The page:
October 6, 2014 by
Photography by Sarah Lemke

At what age did you first think it was entertaining to have a seven-foot-tall psychopath in a hockey mask leap out in front of you wielding a shrieking, smoke-belching 80cc chainsaw? Six? College age? Never?

While many parents dress their children up starting at a young age, there does come a time when your child may need to be “prepared” for the upcoming All Hallows Eve as well as its associated events.

As a parent, you’ve determined the readiness of your child in many ways. Going out for the soccer team, starting preschool, and even potty training are just a few examples. According to Holly Roberts, a child psychologist in the Munroe-Meyer Institute at the University of Nebraska Medical Center, a parent should take cues from their child to determine which Halloween activities—haunted houses, trick-or-treating, and more—are appropriate. “Children around the age of seven sometimes up to about 10 are magical thinkers. They don’t have the ability to rationalize a situation,” she says. Therefore, it’s very important to expose your children to scary things when they are ready.

Roberts shares that Halloween is designed to be a fun event for children and families. But, there’s no doubt there are those that approach the holiday with the intent to frighten or terrorize others. Fear, Roberts insists, is both powerful and instinctual—protecting humans from harm.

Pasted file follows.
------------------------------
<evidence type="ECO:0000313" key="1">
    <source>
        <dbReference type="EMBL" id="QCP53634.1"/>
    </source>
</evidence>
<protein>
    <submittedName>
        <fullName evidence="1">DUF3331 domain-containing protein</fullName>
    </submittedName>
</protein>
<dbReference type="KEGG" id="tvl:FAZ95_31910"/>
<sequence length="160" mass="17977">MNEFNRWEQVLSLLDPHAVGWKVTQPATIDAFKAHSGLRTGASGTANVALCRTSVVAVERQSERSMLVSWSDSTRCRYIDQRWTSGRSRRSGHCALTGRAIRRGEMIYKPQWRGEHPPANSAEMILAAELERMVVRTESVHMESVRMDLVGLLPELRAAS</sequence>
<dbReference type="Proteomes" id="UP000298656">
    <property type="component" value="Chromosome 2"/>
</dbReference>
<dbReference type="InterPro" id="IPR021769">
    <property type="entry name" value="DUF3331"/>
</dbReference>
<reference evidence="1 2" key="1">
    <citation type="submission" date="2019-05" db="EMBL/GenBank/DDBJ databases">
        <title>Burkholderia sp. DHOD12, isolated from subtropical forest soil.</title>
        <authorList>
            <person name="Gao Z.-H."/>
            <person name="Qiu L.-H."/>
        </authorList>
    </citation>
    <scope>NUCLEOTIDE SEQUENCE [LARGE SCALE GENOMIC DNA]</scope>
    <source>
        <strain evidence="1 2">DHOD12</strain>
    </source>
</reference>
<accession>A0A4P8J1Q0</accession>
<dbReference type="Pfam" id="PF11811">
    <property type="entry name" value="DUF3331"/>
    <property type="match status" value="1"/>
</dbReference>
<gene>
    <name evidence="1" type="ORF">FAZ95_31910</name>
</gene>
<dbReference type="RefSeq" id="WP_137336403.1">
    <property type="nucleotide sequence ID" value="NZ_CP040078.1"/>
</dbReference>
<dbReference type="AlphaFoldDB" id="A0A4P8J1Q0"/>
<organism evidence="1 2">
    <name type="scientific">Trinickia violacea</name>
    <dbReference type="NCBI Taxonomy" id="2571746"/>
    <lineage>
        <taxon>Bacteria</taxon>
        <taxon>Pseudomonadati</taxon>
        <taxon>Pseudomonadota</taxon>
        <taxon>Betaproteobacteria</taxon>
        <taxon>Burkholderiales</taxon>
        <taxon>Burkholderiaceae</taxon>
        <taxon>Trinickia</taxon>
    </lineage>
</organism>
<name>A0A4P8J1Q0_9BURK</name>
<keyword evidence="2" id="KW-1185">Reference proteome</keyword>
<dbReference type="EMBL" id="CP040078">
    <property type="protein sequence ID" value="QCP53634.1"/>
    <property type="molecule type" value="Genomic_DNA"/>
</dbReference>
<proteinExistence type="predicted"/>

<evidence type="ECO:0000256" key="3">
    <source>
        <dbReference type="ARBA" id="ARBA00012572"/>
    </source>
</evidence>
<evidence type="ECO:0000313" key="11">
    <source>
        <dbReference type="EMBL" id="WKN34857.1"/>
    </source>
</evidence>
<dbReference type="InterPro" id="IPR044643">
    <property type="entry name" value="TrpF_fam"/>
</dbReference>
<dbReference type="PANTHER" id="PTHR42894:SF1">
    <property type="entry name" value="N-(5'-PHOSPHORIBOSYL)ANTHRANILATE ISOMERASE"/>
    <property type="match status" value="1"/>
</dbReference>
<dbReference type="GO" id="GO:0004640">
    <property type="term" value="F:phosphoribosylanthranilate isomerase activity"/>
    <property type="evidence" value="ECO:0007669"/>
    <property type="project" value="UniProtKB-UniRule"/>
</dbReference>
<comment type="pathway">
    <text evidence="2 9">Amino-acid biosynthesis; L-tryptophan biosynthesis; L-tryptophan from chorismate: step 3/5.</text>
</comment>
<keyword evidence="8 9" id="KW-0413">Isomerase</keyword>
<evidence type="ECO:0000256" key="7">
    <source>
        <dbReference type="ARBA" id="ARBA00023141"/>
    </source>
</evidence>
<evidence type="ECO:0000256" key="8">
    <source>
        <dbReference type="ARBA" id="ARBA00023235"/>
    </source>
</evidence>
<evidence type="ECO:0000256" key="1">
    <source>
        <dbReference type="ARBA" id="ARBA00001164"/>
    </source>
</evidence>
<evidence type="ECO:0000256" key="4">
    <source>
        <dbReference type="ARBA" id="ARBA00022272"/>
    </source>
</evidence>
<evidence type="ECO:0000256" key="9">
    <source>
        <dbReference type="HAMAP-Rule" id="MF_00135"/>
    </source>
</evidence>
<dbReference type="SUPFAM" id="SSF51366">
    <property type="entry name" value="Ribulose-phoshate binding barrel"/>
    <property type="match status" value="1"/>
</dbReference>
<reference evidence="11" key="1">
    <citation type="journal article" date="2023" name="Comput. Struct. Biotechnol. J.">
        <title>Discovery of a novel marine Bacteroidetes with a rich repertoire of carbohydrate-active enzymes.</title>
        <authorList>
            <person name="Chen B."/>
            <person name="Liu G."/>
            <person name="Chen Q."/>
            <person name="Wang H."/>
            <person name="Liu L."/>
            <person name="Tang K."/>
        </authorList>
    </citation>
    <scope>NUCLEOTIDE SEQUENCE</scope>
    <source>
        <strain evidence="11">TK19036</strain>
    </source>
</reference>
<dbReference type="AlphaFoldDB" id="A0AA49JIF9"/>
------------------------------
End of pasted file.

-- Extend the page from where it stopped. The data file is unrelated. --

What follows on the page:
Fear obviously isn’t just confined to Halloween—it will arise regardless of the time of year. As a parent, it is important to anticipate opportunities that will allow you to teach your child about fear, she says. That’s when Halloween can actually be helpful to a child’s development.

The more exposure to “safe fear” that a child experiences with a trusted parent or guardian, the less fear they will likely experience on days dedicated to the possibility, such as Halloween.

There are many ways that you can expose your child to fear in a safe environment. If your child is requesting to watch a scary movie and it seems appropriate to proceed, introduce them to a somewhat scary movie during daylight hours. Another opportunity Roberts suggests is to visit a store around Halloween with your child to try on different masks and costumes. The masks can be funny or scary and should always be lifted to reveal the face beneath them.

If your child seems to be handling the fear of Halloween well and is interested in participating in activities such as visiting a pumpkin patch, trick-or-treating, or walking through a haunted house, arrange it when you and a trusted friend or sibling can go, too. “Feeling safe should always be the first thing a child feels with a parent or a caregiver. They will follow that lead,” Roberts says. The more people present that a child feels safe with, the better.

Most important is to remember that not all children are ready at the same time. Halloween is supposed to be fun and enjoyable, especially for kids.

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